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Ten years after Crossrail took over the site, Finsbury Circus gardens will be reopening to the public next month.
A temporary lawn will be put in place over the summer while the City’s design team works on redesigning the space to restore the gardens. A design competition was recently announced to support that work.
Measuring just under two acres, Finsbury Circus Gardens is the oldest and the largest public park in the City of London.
In March 2010, Crossrail took over a substantial part of the garden for a works site to drill down 42 metres under London to a section of tunnel between Farringdon and Liverpool Street to create the new Liverpool Street platforms for the Elizabeth line.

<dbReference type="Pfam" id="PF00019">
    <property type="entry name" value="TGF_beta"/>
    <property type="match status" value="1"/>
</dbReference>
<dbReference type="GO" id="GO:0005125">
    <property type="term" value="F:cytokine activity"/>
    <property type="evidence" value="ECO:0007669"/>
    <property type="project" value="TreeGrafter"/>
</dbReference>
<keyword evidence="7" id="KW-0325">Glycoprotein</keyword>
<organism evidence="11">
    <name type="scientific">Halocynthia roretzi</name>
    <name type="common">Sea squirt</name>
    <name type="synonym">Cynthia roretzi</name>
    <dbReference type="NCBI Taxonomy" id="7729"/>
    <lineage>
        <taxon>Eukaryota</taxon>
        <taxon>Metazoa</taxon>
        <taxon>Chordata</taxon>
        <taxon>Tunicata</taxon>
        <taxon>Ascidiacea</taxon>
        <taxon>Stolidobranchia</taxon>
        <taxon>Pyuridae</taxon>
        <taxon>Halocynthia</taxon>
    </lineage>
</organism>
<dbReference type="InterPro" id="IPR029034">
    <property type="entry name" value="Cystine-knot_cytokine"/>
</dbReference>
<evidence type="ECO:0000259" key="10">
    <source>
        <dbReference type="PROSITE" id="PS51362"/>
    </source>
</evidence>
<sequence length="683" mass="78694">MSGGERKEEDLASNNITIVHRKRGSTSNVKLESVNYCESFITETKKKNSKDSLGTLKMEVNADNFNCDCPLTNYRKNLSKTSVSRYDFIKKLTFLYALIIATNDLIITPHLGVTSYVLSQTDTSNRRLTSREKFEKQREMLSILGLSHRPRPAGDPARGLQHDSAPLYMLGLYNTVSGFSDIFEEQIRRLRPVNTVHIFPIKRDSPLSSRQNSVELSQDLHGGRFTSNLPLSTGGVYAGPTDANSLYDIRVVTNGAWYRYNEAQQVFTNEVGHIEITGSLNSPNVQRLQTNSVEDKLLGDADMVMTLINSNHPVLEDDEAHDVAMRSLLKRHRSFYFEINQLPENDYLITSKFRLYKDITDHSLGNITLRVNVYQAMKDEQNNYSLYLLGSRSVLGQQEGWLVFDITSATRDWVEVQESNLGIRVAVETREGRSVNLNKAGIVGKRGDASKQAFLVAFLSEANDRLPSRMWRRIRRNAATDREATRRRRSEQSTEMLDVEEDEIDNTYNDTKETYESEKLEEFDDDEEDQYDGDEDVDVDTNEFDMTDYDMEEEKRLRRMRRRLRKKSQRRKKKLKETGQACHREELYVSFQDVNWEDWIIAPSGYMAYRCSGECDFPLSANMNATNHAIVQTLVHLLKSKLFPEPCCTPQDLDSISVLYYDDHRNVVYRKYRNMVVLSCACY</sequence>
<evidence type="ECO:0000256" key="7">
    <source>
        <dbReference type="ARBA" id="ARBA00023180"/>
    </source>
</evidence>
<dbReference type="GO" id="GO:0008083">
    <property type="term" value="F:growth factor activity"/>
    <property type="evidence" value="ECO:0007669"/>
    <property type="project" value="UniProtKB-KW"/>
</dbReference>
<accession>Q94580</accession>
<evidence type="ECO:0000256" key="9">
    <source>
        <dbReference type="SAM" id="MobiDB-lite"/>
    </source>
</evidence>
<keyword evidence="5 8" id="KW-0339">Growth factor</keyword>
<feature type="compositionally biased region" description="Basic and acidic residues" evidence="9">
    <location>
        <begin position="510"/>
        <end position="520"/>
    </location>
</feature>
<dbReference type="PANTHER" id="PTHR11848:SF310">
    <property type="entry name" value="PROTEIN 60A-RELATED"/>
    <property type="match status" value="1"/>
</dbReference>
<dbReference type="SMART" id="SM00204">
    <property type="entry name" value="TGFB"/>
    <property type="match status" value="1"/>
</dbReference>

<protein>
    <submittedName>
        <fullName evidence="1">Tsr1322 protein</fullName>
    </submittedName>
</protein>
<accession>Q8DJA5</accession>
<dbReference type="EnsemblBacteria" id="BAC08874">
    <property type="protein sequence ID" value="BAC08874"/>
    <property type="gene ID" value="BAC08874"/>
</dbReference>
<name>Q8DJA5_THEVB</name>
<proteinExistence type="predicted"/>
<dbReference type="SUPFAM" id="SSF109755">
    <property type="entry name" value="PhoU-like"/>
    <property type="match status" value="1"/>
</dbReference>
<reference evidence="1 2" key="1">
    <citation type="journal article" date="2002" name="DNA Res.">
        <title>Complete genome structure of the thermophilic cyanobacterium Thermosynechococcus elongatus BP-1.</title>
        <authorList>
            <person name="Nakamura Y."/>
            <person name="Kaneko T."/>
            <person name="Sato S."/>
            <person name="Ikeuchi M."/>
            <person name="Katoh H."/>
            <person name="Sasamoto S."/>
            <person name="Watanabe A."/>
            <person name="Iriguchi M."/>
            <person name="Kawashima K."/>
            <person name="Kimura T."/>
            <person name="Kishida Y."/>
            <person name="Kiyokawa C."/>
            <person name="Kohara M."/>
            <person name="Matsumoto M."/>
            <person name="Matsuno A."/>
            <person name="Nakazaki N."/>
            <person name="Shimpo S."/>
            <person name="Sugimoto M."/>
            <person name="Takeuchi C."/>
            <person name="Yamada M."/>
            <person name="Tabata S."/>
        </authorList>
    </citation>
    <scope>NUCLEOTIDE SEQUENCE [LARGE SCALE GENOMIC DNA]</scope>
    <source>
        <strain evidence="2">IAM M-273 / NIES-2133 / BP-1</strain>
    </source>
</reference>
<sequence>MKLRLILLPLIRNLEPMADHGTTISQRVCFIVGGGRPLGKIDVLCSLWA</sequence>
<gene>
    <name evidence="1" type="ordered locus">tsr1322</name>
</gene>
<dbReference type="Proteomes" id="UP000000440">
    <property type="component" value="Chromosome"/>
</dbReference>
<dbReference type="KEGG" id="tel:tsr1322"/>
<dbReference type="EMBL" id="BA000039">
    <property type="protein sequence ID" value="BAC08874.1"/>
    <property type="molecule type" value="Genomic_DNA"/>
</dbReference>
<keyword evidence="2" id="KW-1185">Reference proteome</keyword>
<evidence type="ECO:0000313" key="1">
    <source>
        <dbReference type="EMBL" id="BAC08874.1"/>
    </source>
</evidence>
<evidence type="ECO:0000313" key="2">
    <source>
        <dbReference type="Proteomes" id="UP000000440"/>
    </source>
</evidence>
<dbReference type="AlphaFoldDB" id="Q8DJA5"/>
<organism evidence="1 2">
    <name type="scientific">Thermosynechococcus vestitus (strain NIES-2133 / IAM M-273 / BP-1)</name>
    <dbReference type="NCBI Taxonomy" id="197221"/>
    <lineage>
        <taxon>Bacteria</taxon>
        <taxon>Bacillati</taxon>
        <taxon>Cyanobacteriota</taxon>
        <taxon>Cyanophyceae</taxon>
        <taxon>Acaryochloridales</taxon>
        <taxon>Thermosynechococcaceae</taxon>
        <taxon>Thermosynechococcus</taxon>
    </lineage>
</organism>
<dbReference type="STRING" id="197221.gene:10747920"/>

Finsbury Circus shaft for Liverpool Street station and platform tunnels in June 2013 (c) Crossrail
Around two-thirds of the garden were occupied for the works, requiring the removal of the bowling green and the historic drinking fountain, which has been moved into temporary storage. The restoration of the park, along with the construction of the replacement pavilion buildings is expected to cost around £5.7 million, with £4.1 million coming from Crossrail.
The shaft itself has been backfilled since main construction finished, so there’s no chance of picnickers on the lawn suddenly finding themselves sitting on the westbound platform.
Livepool Street station underneath Finsbury Circus (c) Crossrail
This article was published on ianVisits
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